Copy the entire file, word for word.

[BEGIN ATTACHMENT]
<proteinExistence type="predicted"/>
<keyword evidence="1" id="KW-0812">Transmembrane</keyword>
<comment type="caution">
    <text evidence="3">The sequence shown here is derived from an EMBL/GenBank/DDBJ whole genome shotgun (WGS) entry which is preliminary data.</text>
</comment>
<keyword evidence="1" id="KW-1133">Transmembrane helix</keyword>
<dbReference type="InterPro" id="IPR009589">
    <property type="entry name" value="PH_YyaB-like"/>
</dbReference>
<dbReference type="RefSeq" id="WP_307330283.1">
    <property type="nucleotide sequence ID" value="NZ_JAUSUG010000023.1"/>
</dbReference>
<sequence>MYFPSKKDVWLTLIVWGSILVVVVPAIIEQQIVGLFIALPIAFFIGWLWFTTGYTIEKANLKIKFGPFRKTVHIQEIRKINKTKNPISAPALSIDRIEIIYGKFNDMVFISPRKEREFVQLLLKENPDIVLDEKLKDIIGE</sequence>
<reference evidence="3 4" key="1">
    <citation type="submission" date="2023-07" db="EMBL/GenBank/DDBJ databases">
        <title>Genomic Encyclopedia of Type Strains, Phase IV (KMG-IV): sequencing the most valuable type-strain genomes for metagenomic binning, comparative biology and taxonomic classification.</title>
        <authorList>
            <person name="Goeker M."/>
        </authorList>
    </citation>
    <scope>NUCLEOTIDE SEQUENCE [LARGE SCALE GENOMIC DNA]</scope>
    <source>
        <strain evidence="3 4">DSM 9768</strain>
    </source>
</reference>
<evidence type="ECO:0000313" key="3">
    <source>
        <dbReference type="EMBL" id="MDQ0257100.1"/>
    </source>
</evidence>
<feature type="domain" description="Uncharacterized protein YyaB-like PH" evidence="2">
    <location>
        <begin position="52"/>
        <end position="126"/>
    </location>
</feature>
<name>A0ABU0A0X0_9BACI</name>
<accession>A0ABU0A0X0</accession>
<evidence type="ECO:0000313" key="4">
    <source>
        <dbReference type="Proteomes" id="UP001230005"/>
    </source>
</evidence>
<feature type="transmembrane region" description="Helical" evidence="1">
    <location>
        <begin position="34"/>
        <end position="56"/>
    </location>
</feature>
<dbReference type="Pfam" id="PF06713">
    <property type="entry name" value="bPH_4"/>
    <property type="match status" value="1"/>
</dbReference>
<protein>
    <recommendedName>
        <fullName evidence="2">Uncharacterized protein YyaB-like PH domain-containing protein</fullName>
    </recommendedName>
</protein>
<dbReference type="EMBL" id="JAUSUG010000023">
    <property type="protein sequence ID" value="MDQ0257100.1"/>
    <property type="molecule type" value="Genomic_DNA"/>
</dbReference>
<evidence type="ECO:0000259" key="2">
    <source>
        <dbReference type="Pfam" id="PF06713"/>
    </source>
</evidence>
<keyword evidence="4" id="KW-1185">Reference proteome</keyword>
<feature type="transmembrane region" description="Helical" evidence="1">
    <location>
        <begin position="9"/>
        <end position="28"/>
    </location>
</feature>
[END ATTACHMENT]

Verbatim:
<proteinExistence type="predicted"/>
<keyword evidence="1" id="KW-0812">Transmembrane</keyword>
<comment type="caution">
    <text evidence="3">The sequence shown here is derived from an EMBL/GenBank/DDBJ whole genome shotgun (WGS) entry which is preliminary data.</text>
</comment>
<keyword evidence="1" id="KW-1133">Transmembrane helix</keyword>
<dbReference type="InterPro" id="IPR009589">
    <property type="entry name" value="PH_YyaB-like"/>
</dbReference>
<dbReference type="RefSeq" id="WP_307330283.1">
    <property type="nucleotide sequence ID" value="NZ_JAUSUG010000023.1"/>
</dbReference>
<sequence>MYFPSKKDVWLTLIVWGSILVVVVPAIIEQQIVGLFIALPIAFFIGWLWFTTGYTIEKANLKIKFGPFRKTVHIQEIRKINKTKNPISAPALSIDRIEIIYGKFNDMVFISPRKEREFVQLLLKENPDIVLDEKLKDIIGE</sequence>
<reference evidence="3 4" key="1">
    <citation type="submission" date="2023-07" db="EMBL/GenBank/DDBJ databases">
        <title>Genomic Encyclopedia of Type Strains, Phase IV (KMG-IV): sequencing the most valuable type-strain genomes for metagenomic binning, comparative biology and taxonomic classification.</title>
        <authorList>
            <person name="Goeker M."/>
        </authorList>
    </citation>
    <scope>NUCLEOTIDE SEQUENCE [LARGE SCALE GENOMIC DNA]</scope>
    <source>
        <strain evidence="3 4">DSM 9768</strain>
    </source>
</reference>
<evidence type="ECO:0000313" key="3">
    <source>
        <dbReference type="EMBL" id="MDQ0257100.1"/>
    </source>
</evidence>
<feature type="domain" description="Uncharacterized protein YyaB-like PH" evidence="2">
    <location>
        <begin position="52"/>
        <end position="126"/>
    </location>
</feature>
<name>A0ABU0A0X0_9BACI</name>
<accession>A0ABU0A0X0</accession>
<evidence type="ECO:0000313" key="4">
    <source>
        <dbReference type="Proteomes" id="UP001230005"/>
    </source>
</evidence>
<feature type="transmembrane region" description="Helical" evidence="1">
    <location>
        <begin position="34"/>
        <end position="56"/>
    </location>
</feature>
<dbReference type="Pfam" id="PF06713">
    <property type="entry name" value="bPH_4"/>
    <property type="match status" value="1"/>
</dbReference>
<protein>
    <recommendedName>
        <fullName evidence="2">Uncharacterized protein YyaB-like PH domain-containing protein</fullName>
    </recommendedName>
</protein>
<dbReference type="EMBL" id="JAUSUG010000023">
    <property type="protein sequence ID" value="MDQ0257100.1"/>
    <property type="molecule type" value="Genomic_DNA"/>
</dbReference>
<evidence type="ECO:0000259" key="2">
    <source>
        <dbReference type="Pfam" id="PF06713"/>
    </source>
</evidence>
<keyword evidence="4" id="KW-1185">Reference proteome</keyword>
<feature type="transmembrane region" description="Helical" evidence="1">
    <location>
        <begin position="9"/>
        <end position="28"/>
    </location>
</feature>